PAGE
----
President Trump is calling for governors across the country to allow houses of worship to reopen as several other businesses and facilities have reopened.

Many governors are observing respective plans that are reopening their states in stages or parts. For most of these states exhibiting part one or the first stage, churches are not allowed to resume their operations.

“At my direction, the Centers for Disease Control and Prevention is issuing guidance for communities of faith,” Trump told a group of reporters via the Daily Wire. “I’m identifying houses of worship ⁠— churches, synagogues and mosques ⁠— as essential places that provide essential services.”

Trump argued it did not make sense for governors to unfairly restrict religious institutions while allowing so many other businesses and organizations to reopen.

“Some governors have deemed liquor stores and abortion clinics as essential, but have left out churches and other houses of worship ⁠— that’s not right,” the president argued. “So I’m correcting this injustice and calling houses of worship essential.”

“These are places that hold our society together and keep our people united. The people are demanding to go to church and synagogue, go to their mosque” Trump continued.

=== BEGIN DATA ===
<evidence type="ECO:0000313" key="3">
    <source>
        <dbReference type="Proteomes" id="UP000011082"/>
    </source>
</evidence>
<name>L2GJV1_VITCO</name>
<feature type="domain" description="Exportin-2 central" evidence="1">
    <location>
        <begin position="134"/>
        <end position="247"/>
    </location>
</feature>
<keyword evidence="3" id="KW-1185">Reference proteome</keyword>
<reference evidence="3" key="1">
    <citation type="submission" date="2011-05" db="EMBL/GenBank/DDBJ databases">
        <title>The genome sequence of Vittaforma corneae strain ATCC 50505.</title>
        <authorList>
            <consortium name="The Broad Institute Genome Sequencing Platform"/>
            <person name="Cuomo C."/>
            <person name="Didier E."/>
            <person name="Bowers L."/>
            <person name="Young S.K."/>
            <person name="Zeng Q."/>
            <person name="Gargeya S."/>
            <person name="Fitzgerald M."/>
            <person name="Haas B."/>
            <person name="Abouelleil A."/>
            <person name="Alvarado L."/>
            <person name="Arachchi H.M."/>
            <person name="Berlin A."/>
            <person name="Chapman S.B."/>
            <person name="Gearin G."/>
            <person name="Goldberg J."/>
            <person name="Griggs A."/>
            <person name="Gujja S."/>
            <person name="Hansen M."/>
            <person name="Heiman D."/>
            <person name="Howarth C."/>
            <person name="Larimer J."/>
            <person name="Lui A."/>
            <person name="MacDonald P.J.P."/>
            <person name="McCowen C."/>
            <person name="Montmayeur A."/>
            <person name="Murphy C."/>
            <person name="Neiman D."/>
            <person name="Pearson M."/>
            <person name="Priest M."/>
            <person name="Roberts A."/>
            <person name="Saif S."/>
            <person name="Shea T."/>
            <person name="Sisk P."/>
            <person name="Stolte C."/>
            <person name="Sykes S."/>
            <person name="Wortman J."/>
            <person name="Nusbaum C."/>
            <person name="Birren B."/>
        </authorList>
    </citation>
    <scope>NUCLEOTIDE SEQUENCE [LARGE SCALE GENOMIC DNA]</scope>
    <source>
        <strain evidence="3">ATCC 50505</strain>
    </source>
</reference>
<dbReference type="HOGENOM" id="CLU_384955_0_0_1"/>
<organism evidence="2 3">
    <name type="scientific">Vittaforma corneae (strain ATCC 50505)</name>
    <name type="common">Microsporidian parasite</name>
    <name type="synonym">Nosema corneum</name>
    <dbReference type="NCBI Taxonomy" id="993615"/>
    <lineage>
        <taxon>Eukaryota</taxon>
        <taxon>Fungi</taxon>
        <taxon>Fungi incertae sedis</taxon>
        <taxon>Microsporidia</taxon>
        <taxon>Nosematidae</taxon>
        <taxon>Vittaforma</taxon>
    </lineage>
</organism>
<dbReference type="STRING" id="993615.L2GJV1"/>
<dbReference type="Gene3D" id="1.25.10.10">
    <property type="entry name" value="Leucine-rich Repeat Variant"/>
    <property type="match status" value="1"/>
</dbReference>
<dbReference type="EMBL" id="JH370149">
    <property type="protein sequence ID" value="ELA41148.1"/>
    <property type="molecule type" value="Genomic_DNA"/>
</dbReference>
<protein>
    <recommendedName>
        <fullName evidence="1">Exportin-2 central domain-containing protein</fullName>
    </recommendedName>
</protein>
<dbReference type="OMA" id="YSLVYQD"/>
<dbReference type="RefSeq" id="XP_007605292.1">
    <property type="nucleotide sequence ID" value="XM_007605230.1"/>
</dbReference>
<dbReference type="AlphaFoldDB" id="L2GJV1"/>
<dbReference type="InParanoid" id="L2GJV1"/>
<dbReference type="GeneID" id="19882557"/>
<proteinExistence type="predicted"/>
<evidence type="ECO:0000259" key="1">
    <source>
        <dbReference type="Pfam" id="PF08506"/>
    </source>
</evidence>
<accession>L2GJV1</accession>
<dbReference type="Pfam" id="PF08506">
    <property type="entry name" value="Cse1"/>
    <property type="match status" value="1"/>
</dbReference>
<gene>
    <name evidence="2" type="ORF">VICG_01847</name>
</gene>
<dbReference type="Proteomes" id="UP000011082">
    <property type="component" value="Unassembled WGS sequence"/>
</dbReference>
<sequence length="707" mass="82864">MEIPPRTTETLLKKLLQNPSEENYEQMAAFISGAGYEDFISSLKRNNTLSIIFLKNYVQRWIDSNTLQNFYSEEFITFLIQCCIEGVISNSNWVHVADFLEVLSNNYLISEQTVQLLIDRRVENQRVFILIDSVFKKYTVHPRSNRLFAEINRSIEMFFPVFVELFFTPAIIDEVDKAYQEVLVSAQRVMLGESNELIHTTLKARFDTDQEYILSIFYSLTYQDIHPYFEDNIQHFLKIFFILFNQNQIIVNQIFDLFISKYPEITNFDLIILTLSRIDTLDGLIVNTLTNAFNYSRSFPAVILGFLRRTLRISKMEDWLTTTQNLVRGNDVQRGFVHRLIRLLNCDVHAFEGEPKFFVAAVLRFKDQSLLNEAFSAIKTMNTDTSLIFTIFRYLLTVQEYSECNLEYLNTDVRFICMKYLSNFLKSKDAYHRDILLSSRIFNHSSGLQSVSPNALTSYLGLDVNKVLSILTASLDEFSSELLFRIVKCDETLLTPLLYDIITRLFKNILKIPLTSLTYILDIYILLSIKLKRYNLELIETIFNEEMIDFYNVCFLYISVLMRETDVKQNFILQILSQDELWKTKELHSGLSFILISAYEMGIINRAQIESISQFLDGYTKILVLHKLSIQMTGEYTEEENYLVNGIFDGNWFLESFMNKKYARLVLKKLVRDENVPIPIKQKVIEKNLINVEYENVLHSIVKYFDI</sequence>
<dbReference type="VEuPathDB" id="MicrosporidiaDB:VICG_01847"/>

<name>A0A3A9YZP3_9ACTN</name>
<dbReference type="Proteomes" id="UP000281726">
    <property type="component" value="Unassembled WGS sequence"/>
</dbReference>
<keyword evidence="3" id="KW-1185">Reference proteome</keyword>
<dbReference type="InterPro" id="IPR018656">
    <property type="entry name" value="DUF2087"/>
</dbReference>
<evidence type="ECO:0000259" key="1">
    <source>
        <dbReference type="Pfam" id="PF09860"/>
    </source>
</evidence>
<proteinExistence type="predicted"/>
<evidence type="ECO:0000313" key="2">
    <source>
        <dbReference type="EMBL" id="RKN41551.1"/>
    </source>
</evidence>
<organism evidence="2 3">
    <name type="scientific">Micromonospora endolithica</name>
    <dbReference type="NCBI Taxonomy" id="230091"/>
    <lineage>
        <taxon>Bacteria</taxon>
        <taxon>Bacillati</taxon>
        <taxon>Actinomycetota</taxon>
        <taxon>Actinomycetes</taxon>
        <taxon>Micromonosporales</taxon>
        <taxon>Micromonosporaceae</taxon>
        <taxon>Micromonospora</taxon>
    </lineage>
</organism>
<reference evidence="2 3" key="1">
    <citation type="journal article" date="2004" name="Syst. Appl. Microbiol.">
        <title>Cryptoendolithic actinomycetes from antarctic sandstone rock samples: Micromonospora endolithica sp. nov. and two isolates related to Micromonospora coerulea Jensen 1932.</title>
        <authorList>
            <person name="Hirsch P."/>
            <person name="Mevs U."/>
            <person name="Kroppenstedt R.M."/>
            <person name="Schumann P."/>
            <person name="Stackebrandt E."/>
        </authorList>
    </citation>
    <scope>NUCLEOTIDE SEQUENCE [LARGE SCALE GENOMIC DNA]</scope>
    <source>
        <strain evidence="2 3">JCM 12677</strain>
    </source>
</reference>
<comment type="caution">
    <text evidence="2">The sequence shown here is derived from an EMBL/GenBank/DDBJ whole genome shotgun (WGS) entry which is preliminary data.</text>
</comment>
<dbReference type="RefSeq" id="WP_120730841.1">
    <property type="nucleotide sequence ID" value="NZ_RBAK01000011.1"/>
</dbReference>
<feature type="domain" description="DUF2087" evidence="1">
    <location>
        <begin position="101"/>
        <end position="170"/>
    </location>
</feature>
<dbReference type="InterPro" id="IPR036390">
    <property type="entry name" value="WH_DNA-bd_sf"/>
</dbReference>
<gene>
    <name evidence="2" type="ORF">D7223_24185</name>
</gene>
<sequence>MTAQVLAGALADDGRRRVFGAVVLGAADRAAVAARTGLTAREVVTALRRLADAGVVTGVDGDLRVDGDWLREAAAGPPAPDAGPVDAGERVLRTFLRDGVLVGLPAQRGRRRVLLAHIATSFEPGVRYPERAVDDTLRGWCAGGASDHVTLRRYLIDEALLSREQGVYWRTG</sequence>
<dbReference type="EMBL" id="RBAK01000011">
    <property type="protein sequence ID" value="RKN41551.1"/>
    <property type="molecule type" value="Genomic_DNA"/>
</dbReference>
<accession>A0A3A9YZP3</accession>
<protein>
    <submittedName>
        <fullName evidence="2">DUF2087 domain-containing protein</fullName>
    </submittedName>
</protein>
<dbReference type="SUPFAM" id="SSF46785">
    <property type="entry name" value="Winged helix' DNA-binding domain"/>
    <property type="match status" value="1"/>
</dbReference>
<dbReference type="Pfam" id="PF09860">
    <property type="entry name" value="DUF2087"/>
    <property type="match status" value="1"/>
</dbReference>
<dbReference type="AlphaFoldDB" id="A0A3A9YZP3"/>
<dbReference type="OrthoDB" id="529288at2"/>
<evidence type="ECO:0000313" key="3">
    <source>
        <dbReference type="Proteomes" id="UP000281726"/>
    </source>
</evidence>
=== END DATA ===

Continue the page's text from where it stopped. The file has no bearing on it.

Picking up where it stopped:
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He added: “The governors need to do the right thing and allow these very important, essential places of faith to open right now, or this weekend. If they don’t do it, I will override the governors.”

White House Press Secretary Kayleigh McEnany echoed the president’s comments on Friday.



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“The president will strongly encourage every governor to allow their churches to reopen, and boy, it’s interesting to be in a room that desperately wants to seem to see these churches and houses of worship stay closed,” McEnany said per the Daily Wire.

According to the report, the Justice Department has already submitted a letter to California Governor Gavin Newsom where it warned him not to unfairly penalize religious institutions.

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“Laws that do not treat religious activities equally with comparable nonreligious activities are subject to heightened scrutiny under the Free Exercise Clause of the First Amendment,” the letter read. “Laws that are not both neutral toward religion and generally applicable are invalid unless the government can prove that they further a compelling interest and are pursued through the least restrictive means possible.”

It continued: “The Public Health Officer’s April 28 ‘essential workforce’ list does not appear to treat religious activities and comparable nonreligious activities the same. The list includes ‘faith-based services’ but only if ‘provided through streaming or other technologies.’ In-person religious services are thus apparently prohibited even if they adhere to social distancing standards.”